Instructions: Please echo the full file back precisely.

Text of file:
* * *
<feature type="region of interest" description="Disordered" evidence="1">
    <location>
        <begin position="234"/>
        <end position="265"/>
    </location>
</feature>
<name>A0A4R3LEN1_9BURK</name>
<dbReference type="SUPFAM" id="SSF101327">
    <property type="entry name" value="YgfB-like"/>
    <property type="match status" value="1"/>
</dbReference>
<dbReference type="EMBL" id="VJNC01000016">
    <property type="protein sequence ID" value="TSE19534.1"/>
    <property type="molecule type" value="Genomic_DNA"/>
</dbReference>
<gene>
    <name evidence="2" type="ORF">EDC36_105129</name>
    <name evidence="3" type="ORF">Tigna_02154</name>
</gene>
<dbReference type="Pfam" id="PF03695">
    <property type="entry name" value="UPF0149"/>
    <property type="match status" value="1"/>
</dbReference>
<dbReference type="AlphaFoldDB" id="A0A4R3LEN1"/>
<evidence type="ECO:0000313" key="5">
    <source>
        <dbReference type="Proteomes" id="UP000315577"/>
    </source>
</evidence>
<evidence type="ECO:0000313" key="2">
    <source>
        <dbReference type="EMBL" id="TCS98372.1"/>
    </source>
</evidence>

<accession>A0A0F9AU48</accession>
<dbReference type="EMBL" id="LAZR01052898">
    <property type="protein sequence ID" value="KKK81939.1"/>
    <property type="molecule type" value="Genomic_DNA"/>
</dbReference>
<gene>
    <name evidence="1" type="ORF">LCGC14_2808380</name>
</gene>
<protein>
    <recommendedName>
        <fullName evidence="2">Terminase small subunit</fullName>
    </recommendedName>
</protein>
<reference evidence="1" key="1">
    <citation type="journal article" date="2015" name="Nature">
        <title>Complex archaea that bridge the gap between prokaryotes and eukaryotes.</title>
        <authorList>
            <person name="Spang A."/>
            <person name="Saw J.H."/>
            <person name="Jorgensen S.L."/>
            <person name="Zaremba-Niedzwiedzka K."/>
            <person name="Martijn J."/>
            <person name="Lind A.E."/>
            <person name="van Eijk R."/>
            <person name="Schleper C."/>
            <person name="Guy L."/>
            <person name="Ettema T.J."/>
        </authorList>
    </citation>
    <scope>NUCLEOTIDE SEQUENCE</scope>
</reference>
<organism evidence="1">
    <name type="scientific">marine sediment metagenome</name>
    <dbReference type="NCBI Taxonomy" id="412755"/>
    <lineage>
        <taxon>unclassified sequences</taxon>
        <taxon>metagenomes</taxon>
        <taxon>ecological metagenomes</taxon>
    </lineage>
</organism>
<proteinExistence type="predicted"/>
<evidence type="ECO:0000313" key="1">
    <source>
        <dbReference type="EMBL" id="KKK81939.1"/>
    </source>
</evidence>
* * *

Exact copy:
<feature type="region of interest" description="Disordered" evidence="1">
    <location>
        <begin position="234"/>
        <end position="265"/>
    </location>
</feature>
<name>A0A4R3LEN1_9BURK</name>
<dbReference type="SUPFAM" id="SSF101327">
    <property type="entry name" value="YgfB-like"/>
    <property type="match status" value="1"/>
</dbReference>
<dbReference type="EMBL" id="VJNC01000016">
    <property type="protein sequence ID" value="TSE19534.1"/>
    <property type="molecule type" value="Genomic_DNA"/>
</dbReference>
<gene>
    <name evidence="2" type="ORF">EDC36_105129</name>
    <name evidence="3" type="ORF">Tigna_02154</name>
</gene>
<dbReference type="Pfam" id="PF03695">
    <property type="entry name" value="UPF0149"/>
    <property type="match status" value="1"/>
</dbReference>
<dbReference type="AlphaFoldDB" id="A0A4R3LEN1"/>
<evidence type="ECO:0000313" key="5">
    <source>
        <dbReference type="Proteomes" id="UP000315577"/>
    </source>
</evidence>
<evidence type="ECO:0000313" key="2">
    <source>
        <dbReference type="EMBL" id="TCS98372.1"/>
    </source>
</evidence>

<accession>A0A0F9AU48</accession>
<dbReference type="EMBL" id="LAZR01052898">
    <property type="protein sequence ID" value="KKK81939.1"/>
    <property type="molecule type" value="Genomic_DNA"/>
</dbReference>
<gene>
    <name evidence="1" type="ORF">LCGC14_2808380</name>
</gene>
<protein>
    <recommendedName>
        <fullName evidence="2">Terminase small subunit</fullName>
    </recommendedName>
</protein>
<reference evidence="1" key="1">
    <citation type="journal article" date="2015" name="Nature">
        <title>Complex archaea that bridge the gap between prokaryotes and eukaryotes.</title>
        <authorList>
            <person name="Spang A."/>
            <person name="Saw J.H."/>
            <person name="Jorgensen S.L."/>
            <person name="Zaremba-Niedzwiedzka K."/>
            <person name="Martijn J."/>
            <person name="Lind A.E."/>
            <person name="van Eijk R."/>
            <person name="Schleper C."/>
            <person name="Guy L."/>
            <person name="Ettema T.J."/>
        </authorList>
    </citation>
    <scope>NUCLEOTIDE SEQUENCE</scope>
</reference>
<organism evidence="1">
    <name type="scientific">marine sediment metagenome</name>
    <dbReference type="NCBI Taxonomy" id="412755"/>
    <lineage>
        <taxon>unclassified sequences</taxon>
        <taxon>metagenomes</taxon>
        <taxon>ecological metagenomes</taxon>
    </lineage>
</organism>
<proteinExistence type="predicted"/>
<evidence type="ECO:0000313" key="1">
    <source>
        <dbReference type="EMBL" id="KKK81939.1"/>
    </source>
</evidence>